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Abhraham Maslow Capsules


Abraham Maslow is one of those who inspirated humanistic psychology, and later the recent psychology approach that is called Positive psychology. Carl Rogers, Erich Fromm, and many other notable humanists serve as back-ups of it too. Positive psychologists seek "to find and nurture genius and talent", and "to make normal life more fulfilling".

Below you get abstracts, extracts and quotations of things Maslow writes in one of his best books, Toward a Psychology of Being. Some ideas may function well if lived out well. But take care in so doing, because the society at large is not so well aligned to all the potentially beneficial things, and so the best efforts may backfire. Page numbers of the quotations are given too. Book data is at the bottom of the page.


If much denied or suppressed you get sick.

Fulfill your highest potentialities instead of amassing psychosomatic symptoms of various kinds.

Maslow's stance is that each person's inner nature is in part unique to himself, in part species-wide. The inner nature is weak and delicate and subtle and easily overcome by habit, cultural pressure, and wrong attitudes.

Personality problems may sometimes be loud protests against the crushing of one's psychological bones, of one's true inner nature.

It seems sick not to protest while crime is being committed.

Tend your inner capacities so as to be a good human being; not thwarted.

(Maslow 1987, x 115; 117; 30-31.]

It is great to protest against crimes before they get habitual or crush the inner nature of people involved.


In a sick culture, to be friendly and mature suggests not being very well adjusted.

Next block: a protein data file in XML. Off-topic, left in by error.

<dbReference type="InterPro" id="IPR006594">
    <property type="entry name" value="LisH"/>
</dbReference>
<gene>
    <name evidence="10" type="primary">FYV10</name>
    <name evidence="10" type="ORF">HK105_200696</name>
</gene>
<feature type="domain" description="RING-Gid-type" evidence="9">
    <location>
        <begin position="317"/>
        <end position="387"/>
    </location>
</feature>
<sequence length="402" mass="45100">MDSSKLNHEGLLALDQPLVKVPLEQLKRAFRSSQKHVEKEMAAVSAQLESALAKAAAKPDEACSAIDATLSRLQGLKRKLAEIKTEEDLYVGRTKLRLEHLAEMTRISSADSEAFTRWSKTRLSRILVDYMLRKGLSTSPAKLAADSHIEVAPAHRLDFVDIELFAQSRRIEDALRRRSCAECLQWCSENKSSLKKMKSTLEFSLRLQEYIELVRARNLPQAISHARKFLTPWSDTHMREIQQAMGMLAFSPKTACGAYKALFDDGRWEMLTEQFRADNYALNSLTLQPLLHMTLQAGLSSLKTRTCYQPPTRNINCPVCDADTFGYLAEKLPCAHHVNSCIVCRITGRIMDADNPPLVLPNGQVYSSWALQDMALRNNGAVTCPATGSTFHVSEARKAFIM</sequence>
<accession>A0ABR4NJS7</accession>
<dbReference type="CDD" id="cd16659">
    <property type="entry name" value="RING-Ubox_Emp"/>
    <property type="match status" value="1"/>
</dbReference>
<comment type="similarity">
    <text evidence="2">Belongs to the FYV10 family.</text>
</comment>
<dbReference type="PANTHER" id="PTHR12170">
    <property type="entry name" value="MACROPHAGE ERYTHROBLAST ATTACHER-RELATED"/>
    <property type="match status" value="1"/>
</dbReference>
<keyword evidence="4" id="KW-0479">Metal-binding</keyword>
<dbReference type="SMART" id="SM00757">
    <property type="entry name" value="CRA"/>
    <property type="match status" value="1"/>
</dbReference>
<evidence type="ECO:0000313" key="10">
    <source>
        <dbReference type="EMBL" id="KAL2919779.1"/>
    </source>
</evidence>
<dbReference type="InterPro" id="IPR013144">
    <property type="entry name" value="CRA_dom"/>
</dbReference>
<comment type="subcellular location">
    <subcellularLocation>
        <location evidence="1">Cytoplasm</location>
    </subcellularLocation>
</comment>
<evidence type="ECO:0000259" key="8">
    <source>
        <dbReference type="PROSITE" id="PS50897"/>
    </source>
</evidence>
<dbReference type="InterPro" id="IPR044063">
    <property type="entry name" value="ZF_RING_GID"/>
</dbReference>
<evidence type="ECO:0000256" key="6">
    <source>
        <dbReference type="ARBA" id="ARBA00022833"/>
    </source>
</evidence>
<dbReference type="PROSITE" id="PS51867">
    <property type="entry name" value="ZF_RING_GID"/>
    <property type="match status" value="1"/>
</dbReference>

Oceanic experiences can change people, like Sri Aurobindo. Also, peak-experiences may have therapeutic effects.

The one who gets them may turn compassionate and perhaps amused too. "This dynamic can sometimes be seen, unhappily, even in the classroom."

(Maslow 1987, 113; 118; 101; 96; 92; 63)

To be likabe, well adjusted and compassionate may be unwelcome in a totalitarian regime. So the good aim is not merely to get well adjusted, but fairly adjusted. Families and surroundings differ.


Anything that disturbs self-actualization and its outlets may be turned into something psychopathological. Hence, our understanding of what is a good environment has to change. -

(Maslow; 115; 33; 26-27; 121)

A good environment is lax enough to allow you to think your own thoughts without fear of reprisals.


Adhere to the delight of mastery, and tend your deepest capacity in order to manipulate the world as you prefer.

Opinions tend to rise to dominate play. -

(Maslow 115; 45-46; 33-34; 56)

Opinions are not always soundly based, or fit, and may be too hard to go against too. So take care if you want to develop your finest potentials.


Self-actualization bring with it a surprising amount of detachment and efficiency – that comes by degrees too.

There is a great need for an alternatively built network of positive intercorrelation. -

(Maslow 35; 222; 181; 50; 98; 159; 45; 122-23)

Human networks are due to human needs, at bottom.


You can resolve some needs by gratifying them.

Let Inner Reality manage where you are.

The nature of Reality is fit for scientific investigations.

He or she of true freedom can hopefully afford to be bold.

Being spontaneous is costly.

(Maslow 131; 128; 122; 118; 173; 100; 171; 62; 141; 34; 57-58)

Be allied to scientific investigations if you are up to it and its consequences.


Adhere as much as can be to the real world and continue to let it reinforce you through what you know and implement stagewise and otherwise.

The elements of courage or daring may be used to improve general regulations around.

(Maslow 130; 129)

General regulations are largely needed. Regulations that go against health and better knowing, ought to be discarded.

Healthy Individuals